Temasek Holdings sold shares in Alibaba Group Holding in the fourth quarter as the Chinese Internet firm’s shares rallied following its initial public offering, and put more money into pharmaceuticals maker Gilead Sciences.
Singapore’s state-owned investment firm sold 7.3 million American depositary receipts in Alibaba, leaving it with 10.7 million shares, according to a Feb. 13 filing with the US Securities and Exchange Commission. The value of its holding in Alibaba declined by $487.5 million, the biggest decrease among the firm’s US-listed holdings.
“They must have made about $300 million through that sale,” said Enrico Soddu, an analyst at Institutional Investor’s Sovereign Wealth Center in London. “When everyone was buying, they were selling.”
Alibaba shares have been declining after reaching a record $120 in November, paring their post-IPO return to 31 percent. The company, founded by billionaire Jack Ma, raised $25 billion in the largest initial public offering in history on Sept. 18, when it sold its shares for $68 each.
The sale is not a vote against the company as Temasek still owns a sizable stake in Alibaba, Soddu said.
Temasek also holds Alibaba shares through a unit called Seatown Holdings, which reported owning 7.45 million ADRs at the end of the fourth quarter. That stake was unchanged from the previous quarter.
Temasek had invested S$50 million ($37 million) in Alibaba in its fiscal year ended March 2011, it said in that year’s annual report. It was one of the investors that agreed to buy as much as $1.6 billion stock from Alibaba employees, people familiar with the matter said in September 2011.
Singapore’s investment firm was also among buyers when Alibaba repurchased shares from Yahoo! Inc. in 2012 through transactions valued at $7.6 billion and sold them partly to existing shareholders.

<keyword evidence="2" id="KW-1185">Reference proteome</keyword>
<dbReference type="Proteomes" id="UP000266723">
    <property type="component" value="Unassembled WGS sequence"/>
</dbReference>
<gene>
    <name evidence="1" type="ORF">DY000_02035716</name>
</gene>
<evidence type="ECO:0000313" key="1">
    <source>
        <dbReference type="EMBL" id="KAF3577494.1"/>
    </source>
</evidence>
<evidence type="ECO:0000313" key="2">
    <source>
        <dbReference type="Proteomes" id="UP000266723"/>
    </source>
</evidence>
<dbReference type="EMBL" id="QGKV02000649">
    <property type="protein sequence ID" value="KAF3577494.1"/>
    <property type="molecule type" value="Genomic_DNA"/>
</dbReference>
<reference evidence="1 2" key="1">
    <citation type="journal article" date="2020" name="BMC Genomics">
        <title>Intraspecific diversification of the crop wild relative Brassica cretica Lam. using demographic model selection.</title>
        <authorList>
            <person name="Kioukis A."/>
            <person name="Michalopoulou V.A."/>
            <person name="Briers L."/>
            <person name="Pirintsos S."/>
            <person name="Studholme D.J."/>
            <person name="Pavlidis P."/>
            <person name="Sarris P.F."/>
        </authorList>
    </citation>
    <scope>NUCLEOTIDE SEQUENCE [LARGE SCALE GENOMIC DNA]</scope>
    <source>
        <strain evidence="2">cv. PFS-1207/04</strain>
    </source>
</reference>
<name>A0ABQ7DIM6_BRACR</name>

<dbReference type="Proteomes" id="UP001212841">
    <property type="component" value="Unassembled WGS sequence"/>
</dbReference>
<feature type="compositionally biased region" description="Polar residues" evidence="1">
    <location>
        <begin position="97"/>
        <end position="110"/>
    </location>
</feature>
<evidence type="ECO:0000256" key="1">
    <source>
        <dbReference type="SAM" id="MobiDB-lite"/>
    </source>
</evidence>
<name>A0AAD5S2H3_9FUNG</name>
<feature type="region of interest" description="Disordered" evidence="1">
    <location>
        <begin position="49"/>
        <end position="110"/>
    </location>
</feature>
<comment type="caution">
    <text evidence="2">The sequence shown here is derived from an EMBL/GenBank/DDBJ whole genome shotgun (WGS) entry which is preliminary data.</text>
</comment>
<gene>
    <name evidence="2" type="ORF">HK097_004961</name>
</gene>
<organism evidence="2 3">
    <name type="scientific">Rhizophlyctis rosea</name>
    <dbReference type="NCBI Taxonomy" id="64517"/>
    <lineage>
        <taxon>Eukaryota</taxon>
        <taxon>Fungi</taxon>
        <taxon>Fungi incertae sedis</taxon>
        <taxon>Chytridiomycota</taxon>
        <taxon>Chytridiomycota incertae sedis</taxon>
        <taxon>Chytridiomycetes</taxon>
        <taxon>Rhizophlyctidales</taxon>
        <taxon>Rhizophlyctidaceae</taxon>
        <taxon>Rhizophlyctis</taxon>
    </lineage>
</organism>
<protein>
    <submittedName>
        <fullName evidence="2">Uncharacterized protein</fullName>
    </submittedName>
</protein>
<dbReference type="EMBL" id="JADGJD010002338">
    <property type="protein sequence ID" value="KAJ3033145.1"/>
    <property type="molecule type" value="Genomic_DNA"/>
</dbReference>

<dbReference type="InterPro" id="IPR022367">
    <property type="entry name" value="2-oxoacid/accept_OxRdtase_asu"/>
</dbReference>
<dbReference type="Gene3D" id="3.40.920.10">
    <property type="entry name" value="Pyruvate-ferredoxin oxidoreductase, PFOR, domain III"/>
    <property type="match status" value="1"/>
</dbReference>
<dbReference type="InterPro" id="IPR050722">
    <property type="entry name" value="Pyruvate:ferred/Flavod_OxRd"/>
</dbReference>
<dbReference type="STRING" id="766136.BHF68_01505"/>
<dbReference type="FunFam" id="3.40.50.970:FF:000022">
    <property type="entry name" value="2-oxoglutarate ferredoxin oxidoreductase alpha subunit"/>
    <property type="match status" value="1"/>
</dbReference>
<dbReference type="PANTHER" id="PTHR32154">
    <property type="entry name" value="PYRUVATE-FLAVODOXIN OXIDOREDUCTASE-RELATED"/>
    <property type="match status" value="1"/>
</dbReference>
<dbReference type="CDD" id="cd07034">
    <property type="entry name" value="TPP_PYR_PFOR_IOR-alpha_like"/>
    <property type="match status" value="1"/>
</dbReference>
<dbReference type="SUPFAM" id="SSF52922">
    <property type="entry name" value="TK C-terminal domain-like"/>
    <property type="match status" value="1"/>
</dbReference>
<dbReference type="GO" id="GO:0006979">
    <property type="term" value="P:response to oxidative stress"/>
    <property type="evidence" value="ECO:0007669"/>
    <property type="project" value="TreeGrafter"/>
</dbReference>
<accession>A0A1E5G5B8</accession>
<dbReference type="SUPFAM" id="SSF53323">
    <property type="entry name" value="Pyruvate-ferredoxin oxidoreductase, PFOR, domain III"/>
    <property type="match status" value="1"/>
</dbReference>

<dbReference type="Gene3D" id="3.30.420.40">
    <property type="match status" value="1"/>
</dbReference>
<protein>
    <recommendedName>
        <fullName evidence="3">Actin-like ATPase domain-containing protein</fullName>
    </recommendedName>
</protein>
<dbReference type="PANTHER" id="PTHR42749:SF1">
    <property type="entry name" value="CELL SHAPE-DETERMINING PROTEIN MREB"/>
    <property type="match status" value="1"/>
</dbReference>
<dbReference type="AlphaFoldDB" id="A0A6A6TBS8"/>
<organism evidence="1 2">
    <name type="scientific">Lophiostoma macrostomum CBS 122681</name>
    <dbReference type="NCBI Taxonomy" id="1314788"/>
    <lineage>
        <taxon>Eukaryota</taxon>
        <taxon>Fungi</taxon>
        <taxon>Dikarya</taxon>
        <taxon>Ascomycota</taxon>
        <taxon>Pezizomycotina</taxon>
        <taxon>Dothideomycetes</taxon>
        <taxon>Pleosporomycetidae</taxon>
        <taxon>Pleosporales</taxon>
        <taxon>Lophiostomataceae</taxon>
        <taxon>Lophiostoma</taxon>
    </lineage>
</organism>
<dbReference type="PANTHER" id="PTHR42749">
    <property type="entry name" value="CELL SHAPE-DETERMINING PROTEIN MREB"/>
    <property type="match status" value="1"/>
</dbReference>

Temasek hasn’t disclosed the amount of its holdings in Alibaba’s China registered shares. The ADRs it got through the IPO are converted from its holdings in those shares.
Money managers who oversee more than $100 million in equities must file a Form 13F with the SEC within 45 days of each quarter’s end to show their US-listed stocks, options and convertible bonds. The filings don’t show non-US securities or how much cash the firms hold.
“The section 13F filing is part of our normal process of filing with the US SEC for our market holdings in the US, as well as those of our subsidiaries, even those that are independently managed and operated,” Temasek spokesman Stephen Forshaw said in an e-mailed statement. “Movements in shareholdings reflect the normal rebalancing of our portfolio that we undertake from time to time.”
Temasek has increased investments in consumer, technology and health-care companies as it becomes less reliant on financial assets. The value of its overall holdings rose 3.7 percent to a record S$223 billion in the 12 months to March 31 from the previous year, while total shareholder return, including dividends, declined to 1.5 percent from 8.9 percent, it said in July.
Temasek increased its stake in pharmaceuticals maker Gilead Sciences by 7.8 million shares to 20.6 million shares, helping increase the value of its stake by $584 million during the quarter, the filing shows.
Singapore’s state-owned investment firm first bought Gilead shares in the fourth quarter of 2013, according to data compiled by Bloomberg. The stock has gained about 35 percent since the end of that quarter.
Temasek sold about 8 million shares in US phosphate fertilizer producer Mosaic Company in last year’s fourth quarter, reducing its stake to 7.8 million shares at the end of December, according to the filing.
The investment firm is the ninth-biggest state investor with an estimated $177 billion of assets, according to the website of Institutional Investor’s Sovereign Wealth Center. Temasek has stakes in Industrial & Commercial Bank of China, China Construction Bank Corporation and Bank of China valued at $20 billion, according to data compiled by Bloomberg.
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